The book paints an image of Jesus as a zealot and a violent revolutionary leading a revolt against Rome, and often contradicts the teachings found in Scripture, as well as the teachings of Christianity. Read more

Trends: Exclusive: 4 in 5 in US face near-poverty, no work

Exclusive: Working-class whites are gloomy about future amid rising income gaps, racial shifts

Four out of 5 U.S. adults struggle with joblessness, near-poverty or reliance on welfare for at least parts of their lives, a sign of deteriorating economic security and an elusive American dream.

Survey data exclusive to The Associated Press points to an increasingly globalized U.S. economy, the widening gap between rich and poor, and the loss of good-paying manufacturing jobs as reasons for the trend.

The findings come as President Barack Obama tries to renew his administration's emphasis on the economy, saying in recent speeches that his highest priority is to "rebuild ladders of opportunity" and reverse income inequality.

As nonwhites approach a numerical majority in the U.S., one question is how public programs to lift the disadvantaged should be best focused — on the affirmative action that historically has tried to eliminate the racial barriers seen as the major impediment to economic equality, or simply on improving socioeconomic status for all, regardless of race.

Hardship is particularly growing among whites, based on several measures. Pessimism among that racial group about their families' economic futures has climbed to the highest point since at least 1987. In the most recent AP-GfK poll, 63 percent of whites called the economy "poor." Read more

Pope blames church for Catholic exodus

Pope Francis issued blunt, soul-searching criticism Saturday of the Brazilian church's failure to stem the "exodus" of Catholics to evangelical congregations, challenging the region's bishops to be closer to the people to understand their problems and persuade them that Catholicism is not "barren, fruitless soil."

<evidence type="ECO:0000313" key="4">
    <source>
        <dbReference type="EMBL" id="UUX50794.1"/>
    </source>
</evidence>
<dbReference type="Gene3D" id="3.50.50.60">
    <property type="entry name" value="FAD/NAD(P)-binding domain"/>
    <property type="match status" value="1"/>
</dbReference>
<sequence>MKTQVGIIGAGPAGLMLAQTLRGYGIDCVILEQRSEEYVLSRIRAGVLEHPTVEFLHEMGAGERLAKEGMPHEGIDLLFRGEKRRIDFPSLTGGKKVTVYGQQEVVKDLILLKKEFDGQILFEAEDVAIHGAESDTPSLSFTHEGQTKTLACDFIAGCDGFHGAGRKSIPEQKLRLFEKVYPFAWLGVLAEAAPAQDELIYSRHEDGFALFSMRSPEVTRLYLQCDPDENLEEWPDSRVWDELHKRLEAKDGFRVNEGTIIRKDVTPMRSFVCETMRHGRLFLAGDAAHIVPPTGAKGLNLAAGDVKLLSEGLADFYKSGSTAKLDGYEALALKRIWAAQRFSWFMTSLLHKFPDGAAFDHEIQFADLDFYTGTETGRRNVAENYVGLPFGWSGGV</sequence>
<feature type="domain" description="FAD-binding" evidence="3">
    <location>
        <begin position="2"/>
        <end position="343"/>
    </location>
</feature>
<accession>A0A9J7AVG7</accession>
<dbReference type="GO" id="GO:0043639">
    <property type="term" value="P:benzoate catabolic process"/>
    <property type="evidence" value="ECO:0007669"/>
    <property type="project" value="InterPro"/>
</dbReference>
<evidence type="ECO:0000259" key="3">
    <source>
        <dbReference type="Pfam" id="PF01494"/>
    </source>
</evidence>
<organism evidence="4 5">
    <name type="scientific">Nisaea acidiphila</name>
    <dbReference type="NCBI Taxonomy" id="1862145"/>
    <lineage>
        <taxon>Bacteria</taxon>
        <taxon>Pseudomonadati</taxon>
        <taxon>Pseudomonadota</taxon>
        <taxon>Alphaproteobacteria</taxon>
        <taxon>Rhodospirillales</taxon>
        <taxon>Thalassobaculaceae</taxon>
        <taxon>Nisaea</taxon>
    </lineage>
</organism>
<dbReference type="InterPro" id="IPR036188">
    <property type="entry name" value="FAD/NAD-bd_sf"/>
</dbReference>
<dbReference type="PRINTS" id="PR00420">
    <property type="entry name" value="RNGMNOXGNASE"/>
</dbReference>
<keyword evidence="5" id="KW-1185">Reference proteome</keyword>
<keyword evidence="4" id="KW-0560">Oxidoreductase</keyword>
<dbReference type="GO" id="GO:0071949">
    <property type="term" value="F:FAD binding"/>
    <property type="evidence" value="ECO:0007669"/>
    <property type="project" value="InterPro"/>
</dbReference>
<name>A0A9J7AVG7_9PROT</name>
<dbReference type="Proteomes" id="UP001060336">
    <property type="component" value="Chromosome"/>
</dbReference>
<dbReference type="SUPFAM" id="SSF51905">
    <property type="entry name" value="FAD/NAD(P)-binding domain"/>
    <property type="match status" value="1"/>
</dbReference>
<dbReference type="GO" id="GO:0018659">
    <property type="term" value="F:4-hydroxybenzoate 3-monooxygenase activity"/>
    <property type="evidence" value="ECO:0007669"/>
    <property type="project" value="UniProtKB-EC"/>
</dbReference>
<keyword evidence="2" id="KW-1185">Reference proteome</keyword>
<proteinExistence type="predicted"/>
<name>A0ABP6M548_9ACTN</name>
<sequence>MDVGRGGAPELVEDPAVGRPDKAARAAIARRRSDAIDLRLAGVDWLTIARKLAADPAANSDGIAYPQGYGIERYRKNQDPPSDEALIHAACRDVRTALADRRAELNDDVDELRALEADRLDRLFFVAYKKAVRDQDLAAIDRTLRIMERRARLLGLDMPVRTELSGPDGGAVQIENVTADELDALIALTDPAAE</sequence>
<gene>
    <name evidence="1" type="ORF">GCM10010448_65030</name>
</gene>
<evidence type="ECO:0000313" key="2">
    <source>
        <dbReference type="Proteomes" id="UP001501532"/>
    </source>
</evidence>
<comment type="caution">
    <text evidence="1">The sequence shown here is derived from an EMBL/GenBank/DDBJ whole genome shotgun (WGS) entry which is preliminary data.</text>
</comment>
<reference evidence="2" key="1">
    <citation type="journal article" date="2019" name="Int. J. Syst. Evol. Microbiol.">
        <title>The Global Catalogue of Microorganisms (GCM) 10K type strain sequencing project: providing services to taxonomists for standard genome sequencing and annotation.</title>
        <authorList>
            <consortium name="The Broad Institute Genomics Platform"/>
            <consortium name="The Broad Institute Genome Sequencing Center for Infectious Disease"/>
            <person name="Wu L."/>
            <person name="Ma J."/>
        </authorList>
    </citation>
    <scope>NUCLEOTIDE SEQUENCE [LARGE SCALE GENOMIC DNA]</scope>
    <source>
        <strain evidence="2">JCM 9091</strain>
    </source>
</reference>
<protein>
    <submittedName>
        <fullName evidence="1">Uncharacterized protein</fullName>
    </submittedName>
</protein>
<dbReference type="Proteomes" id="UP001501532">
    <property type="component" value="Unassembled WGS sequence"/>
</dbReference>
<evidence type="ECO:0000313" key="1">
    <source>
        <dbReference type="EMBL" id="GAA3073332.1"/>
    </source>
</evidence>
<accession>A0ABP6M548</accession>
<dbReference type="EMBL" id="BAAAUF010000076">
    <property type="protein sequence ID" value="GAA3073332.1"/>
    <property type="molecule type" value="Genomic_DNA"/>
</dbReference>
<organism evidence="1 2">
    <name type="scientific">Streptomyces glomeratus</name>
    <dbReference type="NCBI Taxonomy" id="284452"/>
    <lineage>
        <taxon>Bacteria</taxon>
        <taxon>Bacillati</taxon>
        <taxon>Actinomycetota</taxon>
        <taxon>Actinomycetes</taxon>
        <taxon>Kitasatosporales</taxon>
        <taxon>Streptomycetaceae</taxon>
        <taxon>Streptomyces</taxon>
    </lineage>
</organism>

In the longest and most important speech of his four-month pontificate, Francis drove home a message he has emphasized throughout his first international trip to World Youth Day: the need for Catholics, lay and religious, to shake up the status quo, get out of their stuffy sacristies, and reach the faithful on the margins of society or risk losing them to rival churches. Read more

Also read
Pope Francis 'Will Not Judge' Priests for Sexual Orientation, Reaffirms Catholic Stance on Homosexuality, Women, Abortion and Sin
Pope Francis: Gays Shouldn't Be Marginalized, Ban on Women Priests 'Definitive'

Saturday, July 27, 2013

Anglicans Ablaze Weekend Edition: July 27, 2013

On this weekend's edition of Anglicans Ablaze:
From yesterday:

Worldview: Change shakes 'House of Islam'

As Muslims in the Arab world observe Ramadan, the annual month of fasting that began July 9, they face violence, chaos and growing uncertainty about the future.

Have the hopes invested by so many in the Arab Spring finally died? Many think so...

The mind and the heart, meanwhile, are the unseen cradles of another, far more profound revolution. It has begun not just in the Middle East but throughout the Dar al-Islam -- the global "House of Islam" that encompasses 1.6 billion Muslims from West Africa to Indonesia. Read more

Also read
God is Doing Something Historic

6 Commitments for Growing a Church with Unity

One of the reasons why Saddleback church has grown over the years is because we have maintained a harmonious atmosphere. When there is a church that is loving, it attracts people like a magnet. When a church really loves, really offers love to each other and those who are welcomed into it, you’d have to lock the doors to keep people out. Because Saddleback is a loving church, we continue to reach out and we continue to grow.

Growth is automatic. All living things grow and if a church is alive and living, it will grow naturally. The question, if a church isn’t growing, is, “What is keeping it from growing?” If you remove the barriers to growth in your ministry or in the church as a whole, it will automatically grow.

A simple reading of Romans 14 reveals six ways that we are to build each other up rather than tearing each other down. Read more

How to Hear a Word from God

The Letter to the Hebrews begins off reminding us of a stunning and remarkable fact – God spoke. And not only has God spoken, but he has done so “at many times, and in many ways.” And in these last days, he has spoken by a new and infinitely greater way of speaking. He has spoken by His Son.

Have you heard this Word from God? Now, you might have read this Word, but how often – if at all – have you heard it? Read more

Leadership 101: A Look at the Basics